Magic of a prince in Tully
ANY little girl could tell you there is magic in the air when a prince comes to town.
On Saturday afternoon I received a largely incoherent phone call from my mother in Tully.
Eventually I was able to figure out she was squealing from excitement because after patiently staking out her place at the showgrounds for more than an hour, she had shaken hands with Prince William.
‘‘ He was so lovely, so like his mother, a real people’s person, you know? He had time for everyone,’’ she gushed.
The last time I received such an energetic phone call from my normally placid mother was when Cyclone Yasi was hurtling towards my home town and she wanted to sob out a hysterical final goodbye.
Tully and Cardwell hit international headlines for all the wrong reasons last month so it’s wonderful to see the towns back on the front pages in happier circumstances.
Someone had obviously told Prince William what North Queenslanders already knew – these little towns are incredible places filled with equally amazing people.
It’s a shame Prince William’s visit drew the predictable outcry from the rabid republicans, although it was satisfying to note their protests were largely overshadowed by the excitement surrounding the royal visit.
The people of Tully and Cardwell don’t care about the political debate over Australia’s status as a monarchy.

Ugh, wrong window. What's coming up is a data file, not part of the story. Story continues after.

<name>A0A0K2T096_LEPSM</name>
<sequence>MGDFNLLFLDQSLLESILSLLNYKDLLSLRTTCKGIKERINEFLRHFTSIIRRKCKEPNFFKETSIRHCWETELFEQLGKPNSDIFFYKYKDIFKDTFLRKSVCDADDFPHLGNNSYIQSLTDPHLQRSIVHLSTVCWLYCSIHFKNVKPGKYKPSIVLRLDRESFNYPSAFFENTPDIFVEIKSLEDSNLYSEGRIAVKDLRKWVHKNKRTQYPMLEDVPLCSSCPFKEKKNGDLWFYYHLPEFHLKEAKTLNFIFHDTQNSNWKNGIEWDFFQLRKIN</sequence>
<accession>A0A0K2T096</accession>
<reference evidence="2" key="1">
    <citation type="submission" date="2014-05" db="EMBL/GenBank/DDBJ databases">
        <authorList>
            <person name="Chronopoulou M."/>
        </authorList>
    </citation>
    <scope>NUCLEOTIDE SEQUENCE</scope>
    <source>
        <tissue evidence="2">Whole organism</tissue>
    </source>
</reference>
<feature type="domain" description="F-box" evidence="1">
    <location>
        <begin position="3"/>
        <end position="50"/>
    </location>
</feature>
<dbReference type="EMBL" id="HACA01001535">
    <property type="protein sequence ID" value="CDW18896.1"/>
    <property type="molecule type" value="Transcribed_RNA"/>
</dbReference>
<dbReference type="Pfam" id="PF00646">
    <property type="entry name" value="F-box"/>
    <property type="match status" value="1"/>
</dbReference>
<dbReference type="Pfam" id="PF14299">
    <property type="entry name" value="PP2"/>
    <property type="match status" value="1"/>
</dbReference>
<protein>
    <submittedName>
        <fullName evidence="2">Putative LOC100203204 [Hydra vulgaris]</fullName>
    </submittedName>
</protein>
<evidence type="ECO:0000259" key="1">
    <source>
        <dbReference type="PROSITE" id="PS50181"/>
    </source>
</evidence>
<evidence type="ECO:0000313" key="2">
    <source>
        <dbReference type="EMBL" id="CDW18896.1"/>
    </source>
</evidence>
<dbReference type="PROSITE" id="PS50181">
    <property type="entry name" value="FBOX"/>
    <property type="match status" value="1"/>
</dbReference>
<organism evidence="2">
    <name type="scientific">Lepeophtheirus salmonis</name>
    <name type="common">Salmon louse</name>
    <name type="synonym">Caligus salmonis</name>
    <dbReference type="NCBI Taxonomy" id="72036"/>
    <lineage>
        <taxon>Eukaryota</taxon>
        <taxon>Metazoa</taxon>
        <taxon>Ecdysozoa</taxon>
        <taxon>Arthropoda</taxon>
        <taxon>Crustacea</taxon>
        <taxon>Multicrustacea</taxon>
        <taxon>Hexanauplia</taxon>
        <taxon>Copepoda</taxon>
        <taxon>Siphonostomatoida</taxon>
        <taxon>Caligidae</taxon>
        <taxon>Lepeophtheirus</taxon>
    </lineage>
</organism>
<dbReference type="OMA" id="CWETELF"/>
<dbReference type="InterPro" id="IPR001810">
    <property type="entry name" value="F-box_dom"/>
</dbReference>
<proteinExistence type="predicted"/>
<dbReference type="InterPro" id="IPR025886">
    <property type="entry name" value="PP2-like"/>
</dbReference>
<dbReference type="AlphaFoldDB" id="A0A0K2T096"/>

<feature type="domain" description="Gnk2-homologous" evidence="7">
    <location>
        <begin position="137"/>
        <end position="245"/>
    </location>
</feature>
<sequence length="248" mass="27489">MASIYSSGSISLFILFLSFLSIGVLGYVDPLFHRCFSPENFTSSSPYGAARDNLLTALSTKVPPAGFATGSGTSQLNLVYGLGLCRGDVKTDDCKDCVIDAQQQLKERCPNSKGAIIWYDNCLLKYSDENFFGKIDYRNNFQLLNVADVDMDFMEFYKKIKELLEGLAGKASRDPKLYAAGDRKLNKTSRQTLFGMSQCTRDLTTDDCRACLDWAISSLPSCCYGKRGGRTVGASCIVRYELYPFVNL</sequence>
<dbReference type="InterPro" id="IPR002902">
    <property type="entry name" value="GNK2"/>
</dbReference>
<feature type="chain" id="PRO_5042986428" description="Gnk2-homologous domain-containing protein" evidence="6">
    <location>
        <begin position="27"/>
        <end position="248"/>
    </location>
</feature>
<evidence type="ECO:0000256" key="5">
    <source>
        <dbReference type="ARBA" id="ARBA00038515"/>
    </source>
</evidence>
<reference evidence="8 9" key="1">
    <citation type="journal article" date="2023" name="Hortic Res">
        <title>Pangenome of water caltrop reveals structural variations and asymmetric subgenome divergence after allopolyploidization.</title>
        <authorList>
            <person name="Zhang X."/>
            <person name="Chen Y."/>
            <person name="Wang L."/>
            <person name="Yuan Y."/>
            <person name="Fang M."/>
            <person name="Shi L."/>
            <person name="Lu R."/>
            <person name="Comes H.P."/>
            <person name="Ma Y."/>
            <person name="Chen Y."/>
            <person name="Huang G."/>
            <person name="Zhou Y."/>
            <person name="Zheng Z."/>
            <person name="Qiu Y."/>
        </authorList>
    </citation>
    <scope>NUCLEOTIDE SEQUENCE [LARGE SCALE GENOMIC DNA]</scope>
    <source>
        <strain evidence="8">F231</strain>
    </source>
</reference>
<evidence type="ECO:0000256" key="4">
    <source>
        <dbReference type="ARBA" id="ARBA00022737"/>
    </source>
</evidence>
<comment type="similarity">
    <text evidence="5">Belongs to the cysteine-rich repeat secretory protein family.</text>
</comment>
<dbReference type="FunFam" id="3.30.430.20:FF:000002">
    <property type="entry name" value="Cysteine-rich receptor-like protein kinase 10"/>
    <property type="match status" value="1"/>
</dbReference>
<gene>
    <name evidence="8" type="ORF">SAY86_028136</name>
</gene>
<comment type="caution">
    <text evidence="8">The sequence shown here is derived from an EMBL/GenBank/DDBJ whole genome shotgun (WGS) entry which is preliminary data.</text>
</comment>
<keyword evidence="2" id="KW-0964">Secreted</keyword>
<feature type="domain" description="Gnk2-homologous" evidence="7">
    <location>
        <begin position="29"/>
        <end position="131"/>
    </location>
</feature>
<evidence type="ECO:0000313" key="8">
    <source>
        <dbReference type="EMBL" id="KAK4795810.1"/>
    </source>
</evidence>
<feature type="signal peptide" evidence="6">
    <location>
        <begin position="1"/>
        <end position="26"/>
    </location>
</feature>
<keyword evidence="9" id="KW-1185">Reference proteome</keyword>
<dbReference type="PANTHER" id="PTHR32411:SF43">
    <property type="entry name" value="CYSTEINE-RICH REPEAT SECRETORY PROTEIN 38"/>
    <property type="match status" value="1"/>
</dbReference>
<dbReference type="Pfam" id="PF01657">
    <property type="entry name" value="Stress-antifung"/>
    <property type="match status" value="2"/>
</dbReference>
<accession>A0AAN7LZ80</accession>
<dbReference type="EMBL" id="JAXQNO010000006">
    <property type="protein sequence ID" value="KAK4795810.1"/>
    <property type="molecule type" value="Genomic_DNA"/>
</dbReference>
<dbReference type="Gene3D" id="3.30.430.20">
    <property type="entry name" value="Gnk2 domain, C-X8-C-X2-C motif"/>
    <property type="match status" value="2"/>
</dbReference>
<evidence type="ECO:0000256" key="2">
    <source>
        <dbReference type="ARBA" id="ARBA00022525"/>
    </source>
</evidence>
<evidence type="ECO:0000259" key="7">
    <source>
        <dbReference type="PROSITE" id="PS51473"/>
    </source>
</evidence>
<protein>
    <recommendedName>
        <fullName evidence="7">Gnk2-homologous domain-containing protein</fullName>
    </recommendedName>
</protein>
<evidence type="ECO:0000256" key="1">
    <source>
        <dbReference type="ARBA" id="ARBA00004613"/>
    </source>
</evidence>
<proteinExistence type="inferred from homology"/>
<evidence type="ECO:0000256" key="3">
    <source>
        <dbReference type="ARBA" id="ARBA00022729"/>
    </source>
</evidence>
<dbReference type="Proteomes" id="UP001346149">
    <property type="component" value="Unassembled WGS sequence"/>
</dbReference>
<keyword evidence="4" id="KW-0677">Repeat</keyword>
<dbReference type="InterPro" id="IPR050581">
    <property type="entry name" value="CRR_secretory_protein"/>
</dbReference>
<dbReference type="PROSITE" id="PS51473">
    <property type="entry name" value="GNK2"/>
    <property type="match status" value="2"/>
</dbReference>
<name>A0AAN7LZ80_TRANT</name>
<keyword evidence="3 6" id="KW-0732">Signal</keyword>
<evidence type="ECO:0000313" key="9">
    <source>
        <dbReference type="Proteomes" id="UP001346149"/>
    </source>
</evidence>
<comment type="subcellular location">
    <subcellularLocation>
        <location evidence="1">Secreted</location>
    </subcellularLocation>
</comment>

All that matters is the prince has taken the time to travel from the other side of the world just to visit them and listen to their stories.
For Cardwell’s 102-year-old Betty Evans, meeting Prince William was a highlight in the twilight years of a long life well lived.
Little Clare Mooney will be able to tell her grandchildren how, as a cheeky six-year-old, she proposed marriage to a prince.
Before she married my father, my mother was married briefly to a man whom she discovered was more toad than prince.
As an act of defiance she had a jeweller shatter the diamond on her engagement ring and replicate the sapphire ring worn by Princess Diana, a strong woman whom she idolised.
Meeting the son of the woman she has long admired has brought a smile back to her face as she waits patiently for the insurance company to decide when the leaking roof of her house can be replaced.
I understand the royal family evokes strong emotions in many people.
But when so many of those emotions are positive ones, to me there’s no question that a royal visit was just what North Queensland needed.